Youth Mental Health and Safety Don’t Take a Summer Break

In her recent opinion piece for the platform EdSurge, Christina Cipriano makes an appeal to parents, educators, administrators, and policymakers to pay attention and prioritize youth mental health, acknowledging the surge in suicides: 

Just because this school year has ended doesn’t mean the crisis facing our nation’s youth is over.

In fact, the data suggests the exact opposite.

During the 2022-23 school year, suicide skyrocketed to the second leading cause of death among children aged 10 to 14 in the United States. Research shows some youth are more affected than others. Nearly 1 in 3 high school girls said they had considered suicide. Black students were more likely than Asian, Hispanic, or white students to attempt to take their own life. And 1 in 3 LGBTQ+ students reported having made a plan to do so.

Schools are feeling the strain. Seventy percent of public schools nationwide reported an increase in students who have sought mental health services since 2020, yet only 12 percent of educators strongly agreed that their school was able to effectively meet the need. Meanwhile, our Nation’s Mental Health Report card reported that only two states — Idaho and D.C. — meet the recommended ratio of one school psychologist for every 500 students, with some states staffing only one school psychologist per more than 4,000 students.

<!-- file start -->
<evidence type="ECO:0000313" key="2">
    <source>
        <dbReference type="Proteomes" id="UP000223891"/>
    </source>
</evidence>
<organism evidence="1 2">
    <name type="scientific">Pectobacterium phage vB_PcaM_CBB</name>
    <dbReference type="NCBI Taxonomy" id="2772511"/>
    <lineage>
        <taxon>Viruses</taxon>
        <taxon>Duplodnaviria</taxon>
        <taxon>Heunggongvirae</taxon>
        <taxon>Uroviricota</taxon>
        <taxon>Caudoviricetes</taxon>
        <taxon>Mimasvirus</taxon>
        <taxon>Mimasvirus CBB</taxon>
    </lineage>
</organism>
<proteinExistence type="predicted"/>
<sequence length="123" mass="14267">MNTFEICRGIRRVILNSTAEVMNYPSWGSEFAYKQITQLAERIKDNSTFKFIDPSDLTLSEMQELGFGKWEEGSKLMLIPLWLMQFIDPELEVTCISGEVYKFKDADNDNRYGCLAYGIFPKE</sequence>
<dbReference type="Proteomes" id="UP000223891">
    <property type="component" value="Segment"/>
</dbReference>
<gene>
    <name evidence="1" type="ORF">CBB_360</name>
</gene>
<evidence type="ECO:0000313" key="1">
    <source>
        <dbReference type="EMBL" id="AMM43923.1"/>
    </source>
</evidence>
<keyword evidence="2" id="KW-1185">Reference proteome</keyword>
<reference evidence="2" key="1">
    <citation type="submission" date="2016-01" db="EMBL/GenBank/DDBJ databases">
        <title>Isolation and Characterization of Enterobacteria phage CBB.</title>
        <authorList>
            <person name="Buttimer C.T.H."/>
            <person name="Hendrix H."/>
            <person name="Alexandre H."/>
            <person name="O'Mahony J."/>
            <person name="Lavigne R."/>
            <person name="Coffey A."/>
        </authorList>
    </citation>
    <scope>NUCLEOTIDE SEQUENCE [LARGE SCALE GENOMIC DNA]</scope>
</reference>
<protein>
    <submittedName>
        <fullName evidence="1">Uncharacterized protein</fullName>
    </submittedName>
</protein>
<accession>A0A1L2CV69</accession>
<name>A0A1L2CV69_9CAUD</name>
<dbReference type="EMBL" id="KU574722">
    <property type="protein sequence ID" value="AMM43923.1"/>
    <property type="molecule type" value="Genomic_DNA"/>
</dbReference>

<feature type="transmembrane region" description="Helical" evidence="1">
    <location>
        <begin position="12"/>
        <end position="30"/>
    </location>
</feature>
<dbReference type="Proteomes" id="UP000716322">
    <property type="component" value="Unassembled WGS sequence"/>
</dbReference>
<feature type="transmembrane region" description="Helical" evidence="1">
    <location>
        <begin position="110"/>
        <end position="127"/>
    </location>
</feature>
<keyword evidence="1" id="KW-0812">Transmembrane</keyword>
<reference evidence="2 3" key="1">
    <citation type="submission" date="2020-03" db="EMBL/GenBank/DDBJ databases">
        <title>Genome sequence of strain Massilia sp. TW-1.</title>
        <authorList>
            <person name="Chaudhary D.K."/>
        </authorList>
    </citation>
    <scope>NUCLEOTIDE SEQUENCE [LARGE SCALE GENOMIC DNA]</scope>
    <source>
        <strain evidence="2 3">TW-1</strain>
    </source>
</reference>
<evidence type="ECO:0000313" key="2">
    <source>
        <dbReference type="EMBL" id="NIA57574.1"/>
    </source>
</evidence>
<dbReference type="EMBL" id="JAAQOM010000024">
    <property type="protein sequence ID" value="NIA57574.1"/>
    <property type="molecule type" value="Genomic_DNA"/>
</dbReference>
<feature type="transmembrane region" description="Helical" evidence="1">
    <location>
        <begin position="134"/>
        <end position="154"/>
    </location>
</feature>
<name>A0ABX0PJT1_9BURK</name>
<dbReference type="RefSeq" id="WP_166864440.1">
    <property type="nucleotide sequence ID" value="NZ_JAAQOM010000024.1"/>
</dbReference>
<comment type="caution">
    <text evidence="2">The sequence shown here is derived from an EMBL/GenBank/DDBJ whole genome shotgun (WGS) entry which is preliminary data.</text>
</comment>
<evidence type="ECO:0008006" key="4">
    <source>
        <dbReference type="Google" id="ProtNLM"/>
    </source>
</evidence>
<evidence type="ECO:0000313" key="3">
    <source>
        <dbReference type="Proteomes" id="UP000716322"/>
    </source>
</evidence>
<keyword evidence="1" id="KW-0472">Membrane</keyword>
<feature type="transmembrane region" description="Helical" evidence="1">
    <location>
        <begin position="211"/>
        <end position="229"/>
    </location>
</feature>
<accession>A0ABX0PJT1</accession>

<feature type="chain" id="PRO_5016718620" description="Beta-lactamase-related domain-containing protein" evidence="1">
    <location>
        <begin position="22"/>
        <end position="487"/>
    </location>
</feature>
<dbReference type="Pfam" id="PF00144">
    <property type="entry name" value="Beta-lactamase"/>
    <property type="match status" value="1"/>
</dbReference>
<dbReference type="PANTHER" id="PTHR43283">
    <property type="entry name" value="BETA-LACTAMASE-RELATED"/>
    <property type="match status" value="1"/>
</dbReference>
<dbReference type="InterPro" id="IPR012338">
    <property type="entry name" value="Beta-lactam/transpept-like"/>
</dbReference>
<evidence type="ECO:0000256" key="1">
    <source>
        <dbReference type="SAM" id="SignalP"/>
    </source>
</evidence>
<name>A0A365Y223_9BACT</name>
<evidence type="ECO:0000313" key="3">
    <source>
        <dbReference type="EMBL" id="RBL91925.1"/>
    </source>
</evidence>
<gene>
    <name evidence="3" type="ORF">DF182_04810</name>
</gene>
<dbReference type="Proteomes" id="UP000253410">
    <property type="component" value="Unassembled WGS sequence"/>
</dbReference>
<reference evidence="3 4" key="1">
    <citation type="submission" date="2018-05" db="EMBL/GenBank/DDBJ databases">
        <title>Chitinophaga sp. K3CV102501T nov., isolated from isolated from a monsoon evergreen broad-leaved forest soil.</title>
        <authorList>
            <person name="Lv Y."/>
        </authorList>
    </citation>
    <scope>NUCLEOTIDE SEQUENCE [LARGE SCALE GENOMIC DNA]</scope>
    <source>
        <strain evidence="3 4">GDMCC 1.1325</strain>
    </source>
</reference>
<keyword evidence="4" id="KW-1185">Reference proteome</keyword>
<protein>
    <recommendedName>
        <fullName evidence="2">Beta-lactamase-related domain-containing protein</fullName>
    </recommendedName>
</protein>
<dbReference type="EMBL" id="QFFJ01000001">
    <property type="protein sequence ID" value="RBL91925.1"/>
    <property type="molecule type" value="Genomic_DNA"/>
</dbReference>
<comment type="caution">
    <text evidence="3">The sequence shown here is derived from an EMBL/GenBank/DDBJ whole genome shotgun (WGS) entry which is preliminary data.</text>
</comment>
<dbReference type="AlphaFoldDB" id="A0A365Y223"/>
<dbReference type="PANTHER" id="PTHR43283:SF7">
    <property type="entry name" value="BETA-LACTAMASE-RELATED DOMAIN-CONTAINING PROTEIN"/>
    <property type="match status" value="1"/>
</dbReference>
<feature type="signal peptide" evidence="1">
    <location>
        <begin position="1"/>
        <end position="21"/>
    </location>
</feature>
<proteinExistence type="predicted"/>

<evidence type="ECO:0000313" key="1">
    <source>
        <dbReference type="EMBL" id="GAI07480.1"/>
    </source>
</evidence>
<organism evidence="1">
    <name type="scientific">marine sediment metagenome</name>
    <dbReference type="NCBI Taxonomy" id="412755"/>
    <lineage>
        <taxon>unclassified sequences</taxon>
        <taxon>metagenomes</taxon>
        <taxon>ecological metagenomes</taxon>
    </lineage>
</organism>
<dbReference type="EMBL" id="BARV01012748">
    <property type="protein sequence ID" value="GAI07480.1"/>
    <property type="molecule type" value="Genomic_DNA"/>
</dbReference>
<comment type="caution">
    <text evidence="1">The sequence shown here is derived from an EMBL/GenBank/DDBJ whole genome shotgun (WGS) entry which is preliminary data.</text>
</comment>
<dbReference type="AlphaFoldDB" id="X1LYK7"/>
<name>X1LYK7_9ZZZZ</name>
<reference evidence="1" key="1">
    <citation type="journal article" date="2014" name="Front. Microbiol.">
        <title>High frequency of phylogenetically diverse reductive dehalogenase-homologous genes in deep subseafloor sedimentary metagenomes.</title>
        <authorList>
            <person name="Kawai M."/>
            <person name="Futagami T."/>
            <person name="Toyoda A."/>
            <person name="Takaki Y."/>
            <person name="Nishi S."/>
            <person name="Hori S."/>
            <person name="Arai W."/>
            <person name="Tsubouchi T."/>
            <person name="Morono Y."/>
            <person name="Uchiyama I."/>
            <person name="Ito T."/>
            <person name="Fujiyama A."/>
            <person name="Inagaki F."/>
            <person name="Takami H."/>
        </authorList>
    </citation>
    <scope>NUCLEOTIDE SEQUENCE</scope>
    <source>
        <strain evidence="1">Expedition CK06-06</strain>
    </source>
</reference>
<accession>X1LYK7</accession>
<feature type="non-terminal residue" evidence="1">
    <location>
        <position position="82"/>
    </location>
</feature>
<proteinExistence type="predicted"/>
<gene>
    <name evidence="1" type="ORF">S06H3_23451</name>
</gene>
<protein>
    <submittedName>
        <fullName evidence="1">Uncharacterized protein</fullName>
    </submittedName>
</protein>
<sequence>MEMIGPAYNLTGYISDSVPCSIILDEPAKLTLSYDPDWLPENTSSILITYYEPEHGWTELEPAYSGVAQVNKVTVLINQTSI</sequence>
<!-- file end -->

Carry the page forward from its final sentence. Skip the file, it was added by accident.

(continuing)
Are we surprised that students are slipping through the system? These aren’t ‘cracks’ in school-based mental health supports — they are craters thousands of students wide. . . . 

What will it take for the health and safety of our nation’s youth to be a national priority? Avoidance may be a popular emotion regulation strategy, but summer vacation won’t stop these challenges from persisting when schools reopen this fall.

Neither will banning books. Nor will prohibiting students from talking about gender identities. Nor will removing social and emotional learning in schools. Stripping our school systems from instruction about the beautiful differences that define us while removing the evidence-based programs that teach the skills and strategies required to speak across differences is not helping anyone.

Neither are the active shooter drills. Decades of science confirm that students do not learn when they do not feel safe. It’s that simple.”

Article →


More from Around the Web

More from Mad in the Family